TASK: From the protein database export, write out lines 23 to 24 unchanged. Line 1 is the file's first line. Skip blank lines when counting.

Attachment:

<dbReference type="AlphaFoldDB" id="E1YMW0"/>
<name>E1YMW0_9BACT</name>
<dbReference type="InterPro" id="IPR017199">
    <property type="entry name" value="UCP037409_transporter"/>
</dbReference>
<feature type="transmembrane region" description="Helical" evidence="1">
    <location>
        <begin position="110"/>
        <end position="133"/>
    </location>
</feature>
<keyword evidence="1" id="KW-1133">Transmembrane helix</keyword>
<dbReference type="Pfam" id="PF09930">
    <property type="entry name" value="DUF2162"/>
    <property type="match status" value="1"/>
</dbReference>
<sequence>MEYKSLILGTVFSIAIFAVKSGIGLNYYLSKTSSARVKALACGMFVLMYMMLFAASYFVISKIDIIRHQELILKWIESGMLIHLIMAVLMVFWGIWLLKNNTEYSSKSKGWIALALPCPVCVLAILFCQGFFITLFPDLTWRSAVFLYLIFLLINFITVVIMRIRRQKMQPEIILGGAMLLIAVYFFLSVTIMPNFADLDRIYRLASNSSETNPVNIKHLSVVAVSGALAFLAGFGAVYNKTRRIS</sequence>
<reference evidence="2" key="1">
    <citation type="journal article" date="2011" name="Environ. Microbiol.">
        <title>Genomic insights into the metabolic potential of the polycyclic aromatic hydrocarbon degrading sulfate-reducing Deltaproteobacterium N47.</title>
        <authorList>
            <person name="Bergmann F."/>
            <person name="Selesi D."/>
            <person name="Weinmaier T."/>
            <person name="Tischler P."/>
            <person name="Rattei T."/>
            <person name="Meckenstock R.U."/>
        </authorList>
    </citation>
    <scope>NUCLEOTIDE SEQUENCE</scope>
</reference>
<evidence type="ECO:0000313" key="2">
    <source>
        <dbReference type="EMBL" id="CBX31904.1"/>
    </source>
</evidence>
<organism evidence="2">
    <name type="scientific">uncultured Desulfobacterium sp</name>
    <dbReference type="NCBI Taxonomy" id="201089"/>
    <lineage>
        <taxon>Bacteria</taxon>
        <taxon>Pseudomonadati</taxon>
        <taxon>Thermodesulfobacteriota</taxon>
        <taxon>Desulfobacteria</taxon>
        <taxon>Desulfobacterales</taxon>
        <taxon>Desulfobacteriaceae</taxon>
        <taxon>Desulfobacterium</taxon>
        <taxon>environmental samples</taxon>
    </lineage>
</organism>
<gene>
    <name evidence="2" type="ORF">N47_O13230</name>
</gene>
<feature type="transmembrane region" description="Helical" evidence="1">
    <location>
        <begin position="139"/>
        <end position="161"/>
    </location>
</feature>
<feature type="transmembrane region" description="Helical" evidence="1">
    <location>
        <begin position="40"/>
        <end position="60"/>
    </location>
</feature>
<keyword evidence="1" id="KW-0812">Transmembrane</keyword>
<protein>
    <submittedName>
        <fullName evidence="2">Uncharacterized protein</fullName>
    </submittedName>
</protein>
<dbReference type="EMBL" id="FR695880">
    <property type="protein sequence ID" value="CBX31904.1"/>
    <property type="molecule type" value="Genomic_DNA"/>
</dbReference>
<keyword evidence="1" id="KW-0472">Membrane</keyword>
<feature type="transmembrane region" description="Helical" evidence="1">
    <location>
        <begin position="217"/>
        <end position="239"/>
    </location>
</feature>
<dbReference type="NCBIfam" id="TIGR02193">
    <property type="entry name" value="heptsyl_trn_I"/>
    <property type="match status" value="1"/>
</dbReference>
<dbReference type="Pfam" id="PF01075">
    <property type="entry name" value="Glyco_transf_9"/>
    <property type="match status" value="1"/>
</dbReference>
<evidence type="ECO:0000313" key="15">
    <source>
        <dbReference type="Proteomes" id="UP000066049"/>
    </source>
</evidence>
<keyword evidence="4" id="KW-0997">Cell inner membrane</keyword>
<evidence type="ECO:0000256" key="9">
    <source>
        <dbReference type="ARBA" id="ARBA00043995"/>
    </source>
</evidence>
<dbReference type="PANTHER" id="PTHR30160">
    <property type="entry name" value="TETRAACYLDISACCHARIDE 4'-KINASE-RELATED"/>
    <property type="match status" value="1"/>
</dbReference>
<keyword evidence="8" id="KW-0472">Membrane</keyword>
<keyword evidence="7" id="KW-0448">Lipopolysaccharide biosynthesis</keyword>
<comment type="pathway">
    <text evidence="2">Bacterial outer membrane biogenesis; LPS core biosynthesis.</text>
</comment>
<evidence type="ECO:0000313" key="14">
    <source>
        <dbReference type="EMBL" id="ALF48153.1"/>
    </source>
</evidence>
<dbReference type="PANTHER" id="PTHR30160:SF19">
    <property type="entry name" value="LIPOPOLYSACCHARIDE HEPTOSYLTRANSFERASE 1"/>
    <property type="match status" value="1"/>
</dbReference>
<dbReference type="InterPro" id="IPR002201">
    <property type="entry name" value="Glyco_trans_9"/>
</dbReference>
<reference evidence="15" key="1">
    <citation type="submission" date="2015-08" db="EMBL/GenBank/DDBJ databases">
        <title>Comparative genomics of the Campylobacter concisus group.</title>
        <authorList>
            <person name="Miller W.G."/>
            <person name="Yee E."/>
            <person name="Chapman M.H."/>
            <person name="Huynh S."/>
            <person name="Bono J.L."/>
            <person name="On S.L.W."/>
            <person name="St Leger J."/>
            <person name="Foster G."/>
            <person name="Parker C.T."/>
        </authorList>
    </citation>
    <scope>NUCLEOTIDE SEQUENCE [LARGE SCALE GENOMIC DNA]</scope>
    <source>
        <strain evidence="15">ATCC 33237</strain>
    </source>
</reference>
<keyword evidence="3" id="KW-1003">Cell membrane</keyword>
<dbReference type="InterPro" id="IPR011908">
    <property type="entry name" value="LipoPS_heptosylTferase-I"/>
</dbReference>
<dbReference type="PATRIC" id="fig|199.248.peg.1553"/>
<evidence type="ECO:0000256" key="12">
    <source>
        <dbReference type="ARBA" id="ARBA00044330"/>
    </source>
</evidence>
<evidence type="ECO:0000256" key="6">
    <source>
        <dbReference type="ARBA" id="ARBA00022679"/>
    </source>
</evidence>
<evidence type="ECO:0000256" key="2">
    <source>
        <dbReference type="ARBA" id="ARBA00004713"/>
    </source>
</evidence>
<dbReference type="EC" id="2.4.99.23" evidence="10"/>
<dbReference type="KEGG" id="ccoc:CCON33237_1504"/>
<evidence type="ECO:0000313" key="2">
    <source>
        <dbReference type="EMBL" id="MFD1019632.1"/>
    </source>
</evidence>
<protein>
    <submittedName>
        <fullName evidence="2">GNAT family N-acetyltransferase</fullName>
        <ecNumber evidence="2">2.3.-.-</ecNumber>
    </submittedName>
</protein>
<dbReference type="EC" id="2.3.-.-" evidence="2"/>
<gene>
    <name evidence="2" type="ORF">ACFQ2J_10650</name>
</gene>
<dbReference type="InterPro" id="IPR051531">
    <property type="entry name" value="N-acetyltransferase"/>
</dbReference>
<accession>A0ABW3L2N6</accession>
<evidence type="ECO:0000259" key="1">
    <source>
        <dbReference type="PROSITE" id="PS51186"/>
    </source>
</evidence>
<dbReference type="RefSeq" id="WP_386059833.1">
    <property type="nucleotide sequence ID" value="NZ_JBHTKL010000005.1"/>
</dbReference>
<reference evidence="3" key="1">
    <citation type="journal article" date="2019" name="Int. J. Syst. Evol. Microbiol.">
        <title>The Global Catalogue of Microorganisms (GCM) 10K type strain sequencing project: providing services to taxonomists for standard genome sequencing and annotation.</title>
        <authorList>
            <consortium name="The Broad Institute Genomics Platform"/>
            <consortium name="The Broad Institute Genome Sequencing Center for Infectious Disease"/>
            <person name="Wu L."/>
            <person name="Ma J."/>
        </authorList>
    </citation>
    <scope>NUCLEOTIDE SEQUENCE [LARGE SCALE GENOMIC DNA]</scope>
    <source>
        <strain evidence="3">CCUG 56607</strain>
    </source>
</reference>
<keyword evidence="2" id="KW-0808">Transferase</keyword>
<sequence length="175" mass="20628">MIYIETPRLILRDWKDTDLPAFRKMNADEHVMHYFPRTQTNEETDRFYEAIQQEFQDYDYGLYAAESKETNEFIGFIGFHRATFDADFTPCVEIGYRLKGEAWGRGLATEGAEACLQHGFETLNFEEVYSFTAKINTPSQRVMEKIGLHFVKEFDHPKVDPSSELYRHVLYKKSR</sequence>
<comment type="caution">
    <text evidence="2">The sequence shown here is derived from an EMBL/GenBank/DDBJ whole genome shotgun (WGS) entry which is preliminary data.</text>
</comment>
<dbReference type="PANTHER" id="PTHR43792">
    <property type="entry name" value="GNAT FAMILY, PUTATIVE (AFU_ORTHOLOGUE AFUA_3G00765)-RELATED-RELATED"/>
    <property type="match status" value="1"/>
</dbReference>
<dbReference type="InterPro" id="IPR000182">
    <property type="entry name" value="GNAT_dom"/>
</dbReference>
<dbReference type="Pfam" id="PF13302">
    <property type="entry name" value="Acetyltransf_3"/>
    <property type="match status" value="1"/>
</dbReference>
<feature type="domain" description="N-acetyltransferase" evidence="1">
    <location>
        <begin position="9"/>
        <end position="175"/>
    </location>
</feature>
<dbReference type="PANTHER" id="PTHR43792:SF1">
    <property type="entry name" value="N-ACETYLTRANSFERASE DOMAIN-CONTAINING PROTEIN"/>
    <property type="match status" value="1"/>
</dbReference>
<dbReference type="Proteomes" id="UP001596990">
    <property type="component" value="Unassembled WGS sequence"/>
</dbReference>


            <person name="Selesi D."/>
            <person name="Weinmaier T."/>